New Jersey set to vote on marijuana legalization in 2020

Voters in New Jersey are slated to decide next year on whether to legalize recreational marijuana in the state after several failed attempts by lawmakers to pass a legalization bill. 

The question that will find itself on the 2020 ballot will be “Do you approve amending the Constitution to legalize a controlled form of marijuana called ‘cannabis’?

If approved, New Jersey will become the 11th US state to allow recreational cannabis as residents aged 21 and older will be able to legally purchase weed.

The ten remaining states where recreational pot is allowed have also approved the measure via ballot.

Marijuana products would be subject to the New Jersey 6.625% sales tax, while other details would be worked out following the ballot. 

The proposal to let voters decide the fate of legal weed was approved first by the state Assembly, which voted 49 against 24 (plus one abstention), and then proceeded to the Senate.

The Senate version of the measure secured 24 votes against 16.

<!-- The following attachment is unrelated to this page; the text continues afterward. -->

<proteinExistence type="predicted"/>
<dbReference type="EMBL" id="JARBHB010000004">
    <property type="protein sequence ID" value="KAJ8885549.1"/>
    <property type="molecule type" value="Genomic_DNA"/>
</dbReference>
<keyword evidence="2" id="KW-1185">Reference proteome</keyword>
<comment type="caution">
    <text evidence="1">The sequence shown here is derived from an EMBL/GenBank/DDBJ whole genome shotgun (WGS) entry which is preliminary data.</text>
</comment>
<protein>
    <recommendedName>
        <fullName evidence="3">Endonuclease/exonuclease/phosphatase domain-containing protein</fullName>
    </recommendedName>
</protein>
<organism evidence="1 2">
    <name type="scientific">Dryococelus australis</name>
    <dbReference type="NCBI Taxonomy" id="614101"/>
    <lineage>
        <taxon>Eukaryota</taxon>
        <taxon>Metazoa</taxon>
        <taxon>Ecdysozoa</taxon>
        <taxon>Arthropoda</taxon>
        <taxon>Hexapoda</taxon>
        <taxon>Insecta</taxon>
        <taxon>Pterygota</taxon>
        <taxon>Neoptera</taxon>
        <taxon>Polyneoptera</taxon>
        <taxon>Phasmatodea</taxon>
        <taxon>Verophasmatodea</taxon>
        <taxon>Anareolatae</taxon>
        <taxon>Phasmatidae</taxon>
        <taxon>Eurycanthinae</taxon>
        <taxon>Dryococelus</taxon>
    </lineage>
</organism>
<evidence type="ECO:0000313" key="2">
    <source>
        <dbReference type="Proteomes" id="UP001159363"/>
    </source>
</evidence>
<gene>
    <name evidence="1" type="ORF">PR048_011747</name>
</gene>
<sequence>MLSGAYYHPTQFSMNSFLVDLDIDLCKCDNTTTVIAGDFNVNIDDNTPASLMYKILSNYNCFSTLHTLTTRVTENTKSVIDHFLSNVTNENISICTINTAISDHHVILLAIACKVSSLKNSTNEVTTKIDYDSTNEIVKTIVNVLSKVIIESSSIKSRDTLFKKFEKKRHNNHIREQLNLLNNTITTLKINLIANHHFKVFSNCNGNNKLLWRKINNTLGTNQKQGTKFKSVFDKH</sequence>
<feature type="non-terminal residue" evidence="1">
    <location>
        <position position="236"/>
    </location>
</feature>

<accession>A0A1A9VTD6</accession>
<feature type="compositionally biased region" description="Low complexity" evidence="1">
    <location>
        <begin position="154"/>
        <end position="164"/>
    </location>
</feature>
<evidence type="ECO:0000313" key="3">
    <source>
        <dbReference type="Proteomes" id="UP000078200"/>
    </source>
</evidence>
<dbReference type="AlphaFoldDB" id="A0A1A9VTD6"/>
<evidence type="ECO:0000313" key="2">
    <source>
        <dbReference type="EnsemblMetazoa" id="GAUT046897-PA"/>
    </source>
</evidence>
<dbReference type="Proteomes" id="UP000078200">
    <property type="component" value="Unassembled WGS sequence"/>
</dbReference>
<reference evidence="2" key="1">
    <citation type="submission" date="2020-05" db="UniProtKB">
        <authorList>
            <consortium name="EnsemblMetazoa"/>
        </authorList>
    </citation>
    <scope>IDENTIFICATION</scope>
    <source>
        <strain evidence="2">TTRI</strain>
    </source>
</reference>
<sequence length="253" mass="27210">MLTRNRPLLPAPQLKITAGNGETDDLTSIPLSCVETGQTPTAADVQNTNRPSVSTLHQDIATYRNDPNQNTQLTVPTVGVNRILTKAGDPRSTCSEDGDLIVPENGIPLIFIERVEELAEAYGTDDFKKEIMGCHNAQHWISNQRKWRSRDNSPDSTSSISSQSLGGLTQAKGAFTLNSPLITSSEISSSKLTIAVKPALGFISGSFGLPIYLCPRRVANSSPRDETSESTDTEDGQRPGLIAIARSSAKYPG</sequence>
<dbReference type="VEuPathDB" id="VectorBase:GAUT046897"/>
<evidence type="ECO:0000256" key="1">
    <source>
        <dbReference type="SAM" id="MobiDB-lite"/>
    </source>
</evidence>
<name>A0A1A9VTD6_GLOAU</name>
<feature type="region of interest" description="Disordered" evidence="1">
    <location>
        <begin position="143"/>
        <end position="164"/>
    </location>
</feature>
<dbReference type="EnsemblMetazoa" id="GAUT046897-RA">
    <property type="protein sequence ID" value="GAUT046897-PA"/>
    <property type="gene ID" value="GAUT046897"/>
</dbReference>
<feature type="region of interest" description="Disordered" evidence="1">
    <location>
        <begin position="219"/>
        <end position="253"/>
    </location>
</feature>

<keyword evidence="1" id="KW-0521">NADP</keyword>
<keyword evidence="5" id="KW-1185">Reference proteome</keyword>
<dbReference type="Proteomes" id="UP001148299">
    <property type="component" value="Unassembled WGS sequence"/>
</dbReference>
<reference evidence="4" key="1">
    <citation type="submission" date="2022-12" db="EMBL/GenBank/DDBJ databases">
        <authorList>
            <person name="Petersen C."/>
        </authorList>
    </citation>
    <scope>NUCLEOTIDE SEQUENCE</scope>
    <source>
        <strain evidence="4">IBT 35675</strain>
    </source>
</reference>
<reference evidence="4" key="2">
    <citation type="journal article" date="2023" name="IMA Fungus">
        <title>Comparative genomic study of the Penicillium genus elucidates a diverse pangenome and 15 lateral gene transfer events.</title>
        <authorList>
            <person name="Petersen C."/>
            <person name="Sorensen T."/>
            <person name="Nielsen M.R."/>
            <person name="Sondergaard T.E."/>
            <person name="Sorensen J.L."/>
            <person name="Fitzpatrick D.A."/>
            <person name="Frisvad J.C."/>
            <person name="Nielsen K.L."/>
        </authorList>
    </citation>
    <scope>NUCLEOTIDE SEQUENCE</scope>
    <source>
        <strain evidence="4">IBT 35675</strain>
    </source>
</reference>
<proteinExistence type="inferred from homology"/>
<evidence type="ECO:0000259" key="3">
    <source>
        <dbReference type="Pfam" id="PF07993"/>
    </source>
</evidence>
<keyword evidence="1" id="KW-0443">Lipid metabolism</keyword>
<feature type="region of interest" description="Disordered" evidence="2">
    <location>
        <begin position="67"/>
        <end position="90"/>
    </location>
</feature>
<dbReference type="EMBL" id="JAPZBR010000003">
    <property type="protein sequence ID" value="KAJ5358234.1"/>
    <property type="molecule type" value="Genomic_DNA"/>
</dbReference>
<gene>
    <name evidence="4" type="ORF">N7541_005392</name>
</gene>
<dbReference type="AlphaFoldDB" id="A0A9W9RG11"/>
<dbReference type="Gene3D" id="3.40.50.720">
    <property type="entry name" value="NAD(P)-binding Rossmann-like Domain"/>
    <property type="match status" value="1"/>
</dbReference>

Sponsors included Assemblywoman Annette Quijano, who said her interest in pushing for marijuana legalization came as a result of the “inequalities in the enforcement of cannabis laws and their long term impacts on the lives of all people in this state,” particularly African-Americans and other people of color. 

“I believe, with this constitutional amendment, we have listened to the will of the majority of New Jerseyans and taken a common-sense approach to regulation of cannabis,” she said.

This is a new arena for New Jersey law and one that we hope will protect citizens, support communities and create a new economic driver for the state,” underscored Quijano. 

Polls show support for marijuana in Garden State 

Polls suggest that support for recreational pot in New Jersey falls in line with the rest of the country, with most people in favor of legalization. 

According to a Monmouth University poll from February of this year, 62% of those questioned in New Jersey support legalizing the possession of small amounts of marijuana.

Meanwhile, a third said they would oppose legalization. 

Currently, cannabis is legal in the Garden State for medicinal purposes. Qualifying conditions include cancer, MS, HIV/AIDS, seizure disorder, anxiety and terminal illnesses.

Official state data indicates that over 50,000 patients are part of the New Jersey medicinal cannabis program, most of which turn to weed to treat chronic pain and anxiety.  

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